Many young American infantry soldiers stationed in Iraq are disappointed at the lack of combat. These guys are in for four years, and they hoped to get a little action, as in some once-in-a-lifetime combat. The troops know the odds of getting killed or mutilated are low (at least compared to previous wars, the casualty rate in Iraq is about a third of what it was in Vietnam), so there's not a great deal of fear about "not coming back." The upside is appealing, with the prospect of exciting stories to last a lifetime, and maybe a few decorations to confirm it all..
Most eagerly sought is the CIB (Combat Infantry Badge), a large device worn above the ribbons on your uniform jacket, and a sign to everyone else that you've seen the elephant (been in combat with the infantry). But in another typical reaction, the NCOs who have been in combat, are not eager to get back. The risks are real, and all that violence is hard on the nerves.
Meanwhile, the infantry units in Iraq have it pretty easy. They live in large bases, out in the countryside. Troops live in air conditioned trailers, only go out on patrols a few times a week, and then for a few hours each time. At other times they go out to help with reconstruction projects. But there aren't a lot of Iraqis out in the country, and they tend to appreciate the American help.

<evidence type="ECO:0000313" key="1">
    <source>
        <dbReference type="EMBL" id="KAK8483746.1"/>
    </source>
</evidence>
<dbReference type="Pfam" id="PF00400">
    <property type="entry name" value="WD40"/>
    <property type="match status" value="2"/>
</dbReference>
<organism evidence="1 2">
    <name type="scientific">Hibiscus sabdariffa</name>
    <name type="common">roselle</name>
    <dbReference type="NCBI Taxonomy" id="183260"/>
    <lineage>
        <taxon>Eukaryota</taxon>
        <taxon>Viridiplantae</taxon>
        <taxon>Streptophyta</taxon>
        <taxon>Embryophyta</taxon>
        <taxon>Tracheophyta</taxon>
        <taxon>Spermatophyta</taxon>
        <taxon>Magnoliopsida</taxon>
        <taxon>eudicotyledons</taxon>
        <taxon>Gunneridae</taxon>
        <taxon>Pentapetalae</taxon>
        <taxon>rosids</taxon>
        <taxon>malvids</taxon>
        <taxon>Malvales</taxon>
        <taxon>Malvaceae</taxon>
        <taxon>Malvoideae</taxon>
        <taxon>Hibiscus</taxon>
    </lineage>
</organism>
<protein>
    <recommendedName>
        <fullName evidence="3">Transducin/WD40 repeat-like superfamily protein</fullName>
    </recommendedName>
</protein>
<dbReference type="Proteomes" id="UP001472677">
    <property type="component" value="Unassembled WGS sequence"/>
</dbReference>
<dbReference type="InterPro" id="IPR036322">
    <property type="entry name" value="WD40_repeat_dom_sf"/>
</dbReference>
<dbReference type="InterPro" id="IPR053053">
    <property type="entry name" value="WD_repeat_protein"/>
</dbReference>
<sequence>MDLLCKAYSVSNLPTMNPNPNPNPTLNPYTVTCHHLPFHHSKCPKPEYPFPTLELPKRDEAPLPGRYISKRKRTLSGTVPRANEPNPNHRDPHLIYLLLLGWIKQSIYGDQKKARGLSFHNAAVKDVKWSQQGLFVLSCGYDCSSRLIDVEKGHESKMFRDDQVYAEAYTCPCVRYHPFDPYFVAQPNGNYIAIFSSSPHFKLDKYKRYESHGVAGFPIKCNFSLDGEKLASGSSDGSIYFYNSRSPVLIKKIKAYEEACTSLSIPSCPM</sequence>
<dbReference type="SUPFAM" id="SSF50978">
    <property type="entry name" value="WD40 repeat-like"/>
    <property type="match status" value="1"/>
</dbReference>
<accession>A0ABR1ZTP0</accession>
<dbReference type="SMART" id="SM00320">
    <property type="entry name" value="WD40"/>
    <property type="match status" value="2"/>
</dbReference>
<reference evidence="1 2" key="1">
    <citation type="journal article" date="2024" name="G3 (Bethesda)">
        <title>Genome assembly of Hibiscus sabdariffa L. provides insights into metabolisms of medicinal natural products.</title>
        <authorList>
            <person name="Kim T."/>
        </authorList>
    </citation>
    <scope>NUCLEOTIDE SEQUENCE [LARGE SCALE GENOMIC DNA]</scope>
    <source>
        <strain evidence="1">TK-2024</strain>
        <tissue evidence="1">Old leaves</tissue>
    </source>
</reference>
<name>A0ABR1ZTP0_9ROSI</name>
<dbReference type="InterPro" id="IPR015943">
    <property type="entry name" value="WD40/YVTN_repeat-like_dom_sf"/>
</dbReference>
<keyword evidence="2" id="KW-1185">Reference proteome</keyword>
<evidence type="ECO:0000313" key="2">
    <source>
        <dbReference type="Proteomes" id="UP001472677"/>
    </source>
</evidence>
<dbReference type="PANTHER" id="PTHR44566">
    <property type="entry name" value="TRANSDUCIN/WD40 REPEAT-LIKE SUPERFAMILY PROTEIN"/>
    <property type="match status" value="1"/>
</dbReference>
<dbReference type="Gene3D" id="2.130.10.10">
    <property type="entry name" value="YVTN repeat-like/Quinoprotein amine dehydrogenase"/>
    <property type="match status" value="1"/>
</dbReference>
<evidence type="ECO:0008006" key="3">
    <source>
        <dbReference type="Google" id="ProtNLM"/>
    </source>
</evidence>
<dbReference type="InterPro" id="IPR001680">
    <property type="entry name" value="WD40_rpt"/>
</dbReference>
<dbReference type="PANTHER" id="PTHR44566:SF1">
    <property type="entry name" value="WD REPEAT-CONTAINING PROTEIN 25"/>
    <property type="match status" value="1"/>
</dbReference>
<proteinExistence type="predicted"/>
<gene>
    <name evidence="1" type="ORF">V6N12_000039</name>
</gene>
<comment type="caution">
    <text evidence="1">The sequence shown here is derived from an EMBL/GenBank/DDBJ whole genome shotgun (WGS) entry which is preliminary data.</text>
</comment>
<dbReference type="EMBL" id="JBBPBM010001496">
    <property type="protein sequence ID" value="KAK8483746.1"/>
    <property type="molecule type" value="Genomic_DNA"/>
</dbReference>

Meanwhile, the young troops scour the military press for hints of when their unit will be sent to Afghanistan. With the army trying to keep units in the U.S. for two years before sending them back to a combat zone, the young cherry's wonder if they will ever get a chance to see the elephant.